More now on the weakening dollar

Firms in Takeover Danger

More now on the weakening dollar. One of Canada’s leading banks, Toronto Dominion, known as TD, bought New Jersey’s Commerce Bancorp for $8.5 billion. Yesterday, the Finnish company, Nokia, bought Chicago’s Navteq for $8.1 billion. firms. dollar is so weak.

DAVIDSON: The dollar is so weak that Commerce Bancorp in New Jersey must have looked like a steal to Canada’s Toronto Dominion. dollar, the Canadian Loonie just reached parity. like it’s one, big fire sale, right?

Mr. BRAD SMITH (Analyst, Blackmont Capital): This is not a fire sale price. This is a premium price for what management views as a strategic imperative. market. In other words, this deal is the result of long term strategy, not any short term currency fluctuation. asset?

Mr. You know, they spent a lot of money buying these guys. Nokia has done great as a hardware maker mostly of phones. But to expand their business, Gold says, Nokia needs more and better content. So, they bought Navteq, which is http://www.cheapjerseys11.com/ one of the world’s leading digital mapping companies. The Euro has gained around 11 percent in the last year, so Nokia got to buy Navteq at a nice discount now versus 12 months ago.

Mr. GOLD: But if they had cheap jerseys bought them a year ago, the valuation probably would have been 50 percent less just because Navteq wasn’t as big and wasn’t making as much revenue.

DAVIDSON: The point that Gold and Smith are making is that currency valuation is only one factor that companies consider when deciding whether or not to buy another firm. The main thing is strategy. Does the acquisition fit into their long term business plans? Then, there are a host of other issues. How much debt does the company carry? How good is the cultural match and on and on.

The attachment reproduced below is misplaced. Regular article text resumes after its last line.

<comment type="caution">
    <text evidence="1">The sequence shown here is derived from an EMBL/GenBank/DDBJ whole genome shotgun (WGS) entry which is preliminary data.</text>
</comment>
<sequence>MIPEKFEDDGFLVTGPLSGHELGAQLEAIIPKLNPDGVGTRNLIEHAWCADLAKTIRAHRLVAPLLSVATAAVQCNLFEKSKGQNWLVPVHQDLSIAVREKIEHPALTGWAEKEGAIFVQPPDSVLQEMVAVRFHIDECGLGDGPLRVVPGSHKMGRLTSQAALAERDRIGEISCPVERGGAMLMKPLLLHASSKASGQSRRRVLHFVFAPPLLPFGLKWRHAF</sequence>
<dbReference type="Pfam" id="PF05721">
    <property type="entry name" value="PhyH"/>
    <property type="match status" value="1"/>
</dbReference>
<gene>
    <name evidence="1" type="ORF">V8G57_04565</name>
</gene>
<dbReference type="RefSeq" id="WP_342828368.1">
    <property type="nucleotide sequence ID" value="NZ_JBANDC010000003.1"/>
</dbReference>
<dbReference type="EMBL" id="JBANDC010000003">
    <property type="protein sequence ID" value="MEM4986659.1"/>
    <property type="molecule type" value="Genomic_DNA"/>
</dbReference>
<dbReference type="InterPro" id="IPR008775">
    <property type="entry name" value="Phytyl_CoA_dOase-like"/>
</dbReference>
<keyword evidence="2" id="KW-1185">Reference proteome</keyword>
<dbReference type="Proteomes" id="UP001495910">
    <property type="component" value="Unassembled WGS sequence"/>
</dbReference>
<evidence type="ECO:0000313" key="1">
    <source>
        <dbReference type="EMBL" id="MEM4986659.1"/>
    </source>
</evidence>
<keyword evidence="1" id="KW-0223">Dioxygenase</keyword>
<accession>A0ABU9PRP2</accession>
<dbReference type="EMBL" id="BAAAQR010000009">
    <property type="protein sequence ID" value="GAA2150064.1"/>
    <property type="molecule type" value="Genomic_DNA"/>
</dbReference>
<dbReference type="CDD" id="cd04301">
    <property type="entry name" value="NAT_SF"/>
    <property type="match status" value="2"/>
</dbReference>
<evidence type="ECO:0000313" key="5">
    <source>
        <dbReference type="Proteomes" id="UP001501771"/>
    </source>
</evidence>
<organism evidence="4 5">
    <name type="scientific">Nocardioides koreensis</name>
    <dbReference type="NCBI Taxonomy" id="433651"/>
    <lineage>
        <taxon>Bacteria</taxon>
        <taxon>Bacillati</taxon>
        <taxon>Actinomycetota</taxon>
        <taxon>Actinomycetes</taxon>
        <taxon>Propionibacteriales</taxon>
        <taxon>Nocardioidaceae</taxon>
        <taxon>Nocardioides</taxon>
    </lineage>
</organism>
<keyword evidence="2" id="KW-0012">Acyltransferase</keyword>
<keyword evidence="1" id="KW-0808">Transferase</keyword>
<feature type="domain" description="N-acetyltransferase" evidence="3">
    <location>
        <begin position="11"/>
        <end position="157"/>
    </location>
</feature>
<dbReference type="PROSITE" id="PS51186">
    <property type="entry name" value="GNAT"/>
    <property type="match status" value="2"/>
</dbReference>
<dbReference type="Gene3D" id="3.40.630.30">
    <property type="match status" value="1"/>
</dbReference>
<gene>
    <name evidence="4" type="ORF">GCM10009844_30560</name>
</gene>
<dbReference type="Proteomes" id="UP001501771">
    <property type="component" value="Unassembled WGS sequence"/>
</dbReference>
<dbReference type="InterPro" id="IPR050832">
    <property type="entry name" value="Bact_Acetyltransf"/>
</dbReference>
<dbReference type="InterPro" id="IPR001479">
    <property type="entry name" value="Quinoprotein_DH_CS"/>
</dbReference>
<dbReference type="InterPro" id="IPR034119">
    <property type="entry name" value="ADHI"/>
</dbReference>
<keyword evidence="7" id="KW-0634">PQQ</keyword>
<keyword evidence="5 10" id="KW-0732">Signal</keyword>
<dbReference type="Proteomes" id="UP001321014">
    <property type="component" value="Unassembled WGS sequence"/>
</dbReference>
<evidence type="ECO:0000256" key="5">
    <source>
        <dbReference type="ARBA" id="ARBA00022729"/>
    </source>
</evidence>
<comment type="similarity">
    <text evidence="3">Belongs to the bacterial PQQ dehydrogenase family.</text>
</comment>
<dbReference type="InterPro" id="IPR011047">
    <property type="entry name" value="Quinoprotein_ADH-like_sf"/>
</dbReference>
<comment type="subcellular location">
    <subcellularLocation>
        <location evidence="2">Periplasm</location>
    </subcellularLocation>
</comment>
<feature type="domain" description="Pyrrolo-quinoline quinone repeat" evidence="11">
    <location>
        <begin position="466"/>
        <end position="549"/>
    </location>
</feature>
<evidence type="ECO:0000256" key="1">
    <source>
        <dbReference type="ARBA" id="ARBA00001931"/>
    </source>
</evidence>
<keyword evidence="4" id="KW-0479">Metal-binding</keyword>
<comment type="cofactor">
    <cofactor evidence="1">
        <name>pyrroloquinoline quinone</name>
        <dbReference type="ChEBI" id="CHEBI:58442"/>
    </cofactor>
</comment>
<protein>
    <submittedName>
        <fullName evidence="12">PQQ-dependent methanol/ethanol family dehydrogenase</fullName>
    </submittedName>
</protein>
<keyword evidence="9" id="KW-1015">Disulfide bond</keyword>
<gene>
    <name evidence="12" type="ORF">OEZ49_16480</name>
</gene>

Gene DuPrez is a consultant with IBM. He advises big companies on whether or not to buy other companies. dollar ranks among the top 10 issues companies consider before an acquisition.

Mr. GENE DuPREZ (Consultant, IBM): It has not been a top 10 issue in the analysis that we have done, for the most part.

DAVIDSON: It’s not that the dollar’s decline doesn’t matter, DuPrez says, it’s just that so many other things matter so much more.

Adam Davidson, NPR News, New York.

NPR transcripts are created on a rush deadline by Verb8tm, Inc., an NPR contractor, and produced using a proprietary transcription process developed with NPR. This text may not be in its final form and may be updated or revised in the future. Accuracy and availability may vary.

How does the dollar’s free fall on world currency markets affect you? That depends on who “you” are. Below is a guide to whether a weak dollar is cause for celebration or despair.

If You Are. A Wal Mart shopper slight despair, but not much. Many of the goods sold at Wal Mart and other discount stores are made in China, and the Chinese currency, the yuan, is, in effect, pegged to the dollar. So the weak dollar has little effect on the price of goods sold at those stores.

If You Are. A worker at a Boeing plant celebration, with one caveat. The weaker dollar means foreigners can buy more of what you make. That new Boeing 787 is now a lot cheaper for someone paying for it with euros or other currencies. firms vulnerable to a foreign takeover, because the firms themselves are also cheaper.

If You Are. A commuter driving a gas guzzler despair. A weak dollar means higher oil prices and, therefore, higher prices at the pump. Why? Those oil rich sheiks get paid in dollars, and the dollar doesn’t go as far. So the market price adjusts to compensate it’s already near a record high of about $80 a barrel.

If You Are. An American tourist vacationing in Paris despair. Your dollar buys fewer euros, so brace yourself for $7 cups of coffee and $50 taxi rides across town.

If You Are. An American consumer with a taste for French wine and German cars despair. You can expect to pay more for your BMW and Beaujolais Nouveau as manufacturers raise prices to compensate for the weak dollar.

If You Are. A German tourist in New York celebration. Your euro buys many more dollars than it once did, so everything seems cheaper. It’s as though all of America is on sale.

Leave a Reply